New light on opioid and driving


Treatment-level medication less affecting than low-level alcohol. Nick Carne reports.


Opioid-based medication at prescribed dose low levels has only a mild effect on driving performance.

Opioid-based medication at prescribed dose low levels has only a mild effect on driving performance.

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The risks of driving with treatment-level doses of opioids in your system appear to be quite low but it’s still best to be cautious, Norwegian research suggests.

A study found that the influence of single analgesic doses of either methadone and buprenorphine was mild and below the impairment threshold of a blood alcohol concentration of 0.5 milligrams per litre of blood.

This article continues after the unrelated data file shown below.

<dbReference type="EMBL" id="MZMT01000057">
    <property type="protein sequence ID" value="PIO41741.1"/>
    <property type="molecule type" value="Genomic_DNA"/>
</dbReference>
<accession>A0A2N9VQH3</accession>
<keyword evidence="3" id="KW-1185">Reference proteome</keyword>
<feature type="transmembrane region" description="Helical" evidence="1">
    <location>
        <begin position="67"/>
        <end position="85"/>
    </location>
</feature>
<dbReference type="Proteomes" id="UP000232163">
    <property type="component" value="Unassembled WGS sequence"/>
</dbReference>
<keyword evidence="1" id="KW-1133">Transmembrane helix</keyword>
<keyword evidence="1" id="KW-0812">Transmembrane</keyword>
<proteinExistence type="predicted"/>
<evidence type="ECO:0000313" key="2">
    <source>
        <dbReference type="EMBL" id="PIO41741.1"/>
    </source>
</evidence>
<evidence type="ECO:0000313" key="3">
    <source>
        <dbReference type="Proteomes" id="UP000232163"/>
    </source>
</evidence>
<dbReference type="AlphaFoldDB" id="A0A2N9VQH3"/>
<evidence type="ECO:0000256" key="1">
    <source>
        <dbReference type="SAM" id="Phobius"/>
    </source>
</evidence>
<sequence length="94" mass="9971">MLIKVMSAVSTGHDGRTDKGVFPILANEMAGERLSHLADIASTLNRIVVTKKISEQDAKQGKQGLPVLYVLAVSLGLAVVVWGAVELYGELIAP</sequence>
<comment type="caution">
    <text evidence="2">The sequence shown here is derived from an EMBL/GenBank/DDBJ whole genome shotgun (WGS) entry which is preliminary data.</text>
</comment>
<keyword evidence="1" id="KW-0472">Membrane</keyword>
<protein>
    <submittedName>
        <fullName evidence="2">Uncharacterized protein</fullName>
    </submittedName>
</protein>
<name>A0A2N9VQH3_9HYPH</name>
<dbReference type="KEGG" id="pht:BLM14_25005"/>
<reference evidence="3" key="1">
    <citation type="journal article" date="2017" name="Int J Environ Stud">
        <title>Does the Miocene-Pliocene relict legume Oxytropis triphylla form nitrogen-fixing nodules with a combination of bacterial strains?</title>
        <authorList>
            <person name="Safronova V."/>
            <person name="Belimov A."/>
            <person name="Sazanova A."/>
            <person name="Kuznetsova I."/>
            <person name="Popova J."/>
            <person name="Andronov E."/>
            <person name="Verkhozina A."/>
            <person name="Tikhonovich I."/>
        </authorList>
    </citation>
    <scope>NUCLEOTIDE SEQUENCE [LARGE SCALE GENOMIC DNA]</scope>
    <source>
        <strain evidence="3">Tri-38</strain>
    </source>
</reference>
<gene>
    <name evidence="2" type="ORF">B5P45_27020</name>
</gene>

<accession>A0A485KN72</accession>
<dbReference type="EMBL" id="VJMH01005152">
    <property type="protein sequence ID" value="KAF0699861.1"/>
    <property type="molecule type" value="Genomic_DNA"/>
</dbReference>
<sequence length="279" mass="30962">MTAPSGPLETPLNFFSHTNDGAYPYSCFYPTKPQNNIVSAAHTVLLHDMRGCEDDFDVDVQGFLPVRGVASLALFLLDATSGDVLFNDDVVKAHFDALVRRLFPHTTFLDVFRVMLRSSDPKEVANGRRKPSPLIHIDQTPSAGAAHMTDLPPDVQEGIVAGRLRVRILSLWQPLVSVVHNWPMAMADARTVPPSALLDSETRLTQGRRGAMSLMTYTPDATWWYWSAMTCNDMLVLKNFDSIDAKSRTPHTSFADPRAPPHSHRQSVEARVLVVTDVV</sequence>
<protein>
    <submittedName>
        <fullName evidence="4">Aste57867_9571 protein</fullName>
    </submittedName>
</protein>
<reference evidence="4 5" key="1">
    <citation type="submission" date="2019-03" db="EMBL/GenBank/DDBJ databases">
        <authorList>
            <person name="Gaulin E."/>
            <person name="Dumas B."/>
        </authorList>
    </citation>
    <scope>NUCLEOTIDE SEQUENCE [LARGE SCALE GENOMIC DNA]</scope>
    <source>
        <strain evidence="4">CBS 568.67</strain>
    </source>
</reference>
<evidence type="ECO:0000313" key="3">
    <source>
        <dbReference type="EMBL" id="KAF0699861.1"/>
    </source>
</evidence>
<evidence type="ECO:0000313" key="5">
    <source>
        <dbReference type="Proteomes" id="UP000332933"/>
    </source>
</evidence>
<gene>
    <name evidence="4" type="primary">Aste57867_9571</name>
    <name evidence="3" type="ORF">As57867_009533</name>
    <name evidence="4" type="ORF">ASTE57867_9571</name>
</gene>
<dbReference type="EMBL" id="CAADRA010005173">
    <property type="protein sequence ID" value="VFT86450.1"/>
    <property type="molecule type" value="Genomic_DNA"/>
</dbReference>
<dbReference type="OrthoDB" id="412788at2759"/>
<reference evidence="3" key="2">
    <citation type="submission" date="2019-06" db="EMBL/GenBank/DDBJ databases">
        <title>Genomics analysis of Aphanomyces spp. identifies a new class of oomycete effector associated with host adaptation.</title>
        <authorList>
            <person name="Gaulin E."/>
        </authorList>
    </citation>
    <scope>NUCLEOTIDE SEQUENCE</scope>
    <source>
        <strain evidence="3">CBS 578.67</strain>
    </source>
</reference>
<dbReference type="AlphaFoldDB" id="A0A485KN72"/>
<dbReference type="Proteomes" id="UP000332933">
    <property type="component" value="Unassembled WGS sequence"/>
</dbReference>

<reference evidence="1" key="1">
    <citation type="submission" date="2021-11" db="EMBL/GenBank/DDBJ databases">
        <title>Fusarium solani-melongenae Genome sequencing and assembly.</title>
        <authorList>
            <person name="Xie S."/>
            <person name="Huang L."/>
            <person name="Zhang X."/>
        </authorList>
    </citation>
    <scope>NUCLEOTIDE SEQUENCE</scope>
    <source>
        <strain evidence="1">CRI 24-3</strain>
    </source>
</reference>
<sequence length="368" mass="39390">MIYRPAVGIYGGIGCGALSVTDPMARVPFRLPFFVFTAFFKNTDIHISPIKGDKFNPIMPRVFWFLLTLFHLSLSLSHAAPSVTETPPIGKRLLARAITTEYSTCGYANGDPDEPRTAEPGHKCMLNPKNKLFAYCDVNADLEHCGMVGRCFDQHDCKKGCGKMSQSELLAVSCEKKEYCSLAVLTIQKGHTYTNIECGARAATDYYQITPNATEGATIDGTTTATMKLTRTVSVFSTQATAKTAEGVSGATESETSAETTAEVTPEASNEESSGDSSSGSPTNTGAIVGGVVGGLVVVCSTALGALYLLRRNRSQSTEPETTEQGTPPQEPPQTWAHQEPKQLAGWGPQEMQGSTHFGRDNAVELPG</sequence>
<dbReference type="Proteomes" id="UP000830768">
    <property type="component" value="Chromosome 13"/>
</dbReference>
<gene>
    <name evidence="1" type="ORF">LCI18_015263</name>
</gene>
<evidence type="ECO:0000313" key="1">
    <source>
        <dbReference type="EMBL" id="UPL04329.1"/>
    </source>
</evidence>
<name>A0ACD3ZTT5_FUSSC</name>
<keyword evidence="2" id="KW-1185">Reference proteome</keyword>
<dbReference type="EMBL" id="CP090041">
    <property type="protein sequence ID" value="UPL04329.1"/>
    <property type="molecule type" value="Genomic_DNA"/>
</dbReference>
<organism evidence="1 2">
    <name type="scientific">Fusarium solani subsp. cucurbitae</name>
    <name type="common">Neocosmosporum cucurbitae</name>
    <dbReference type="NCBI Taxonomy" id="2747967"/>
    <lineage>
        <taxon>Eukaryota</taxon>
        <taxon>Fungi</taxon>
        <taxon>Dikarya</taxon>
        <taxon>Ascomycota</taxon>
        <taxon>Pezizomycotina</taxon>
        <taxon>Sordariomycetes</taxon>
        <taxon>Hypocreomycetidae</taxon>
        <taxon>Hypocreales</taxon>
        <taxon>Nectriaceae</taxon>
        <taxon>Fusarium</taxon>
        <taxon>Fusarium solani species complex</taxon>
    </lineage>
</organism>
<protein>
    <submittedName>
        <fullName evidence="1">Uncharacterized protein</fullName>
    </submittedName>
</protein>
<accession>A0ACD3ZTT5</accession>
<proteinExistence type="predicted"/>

However, both produced some cognitive and clinical impairments and increased sleepiness – indeed, four of the 22 participants in the exercise stopped their on-road driving test because of drowsiness. Buprenorphine mildly impaired on-road driving.

”For the first time an actual on-road driving study has been performed to investigate the acute effects of opioids in drug-naïve persons on driving,” says lead author Maren Cecilie Strand of Oslo University Hospital.

“The results tell us that caution is required when initiating treatment with these drugs.”

No conclusions can be made about other opioids.

The findings are reported in a paper published in the British Journal of Clinical Pharmacology.

  1. https://bpspubs.onlinelibrary.wiley.com/doi/abs/10.1111/bcp.13818
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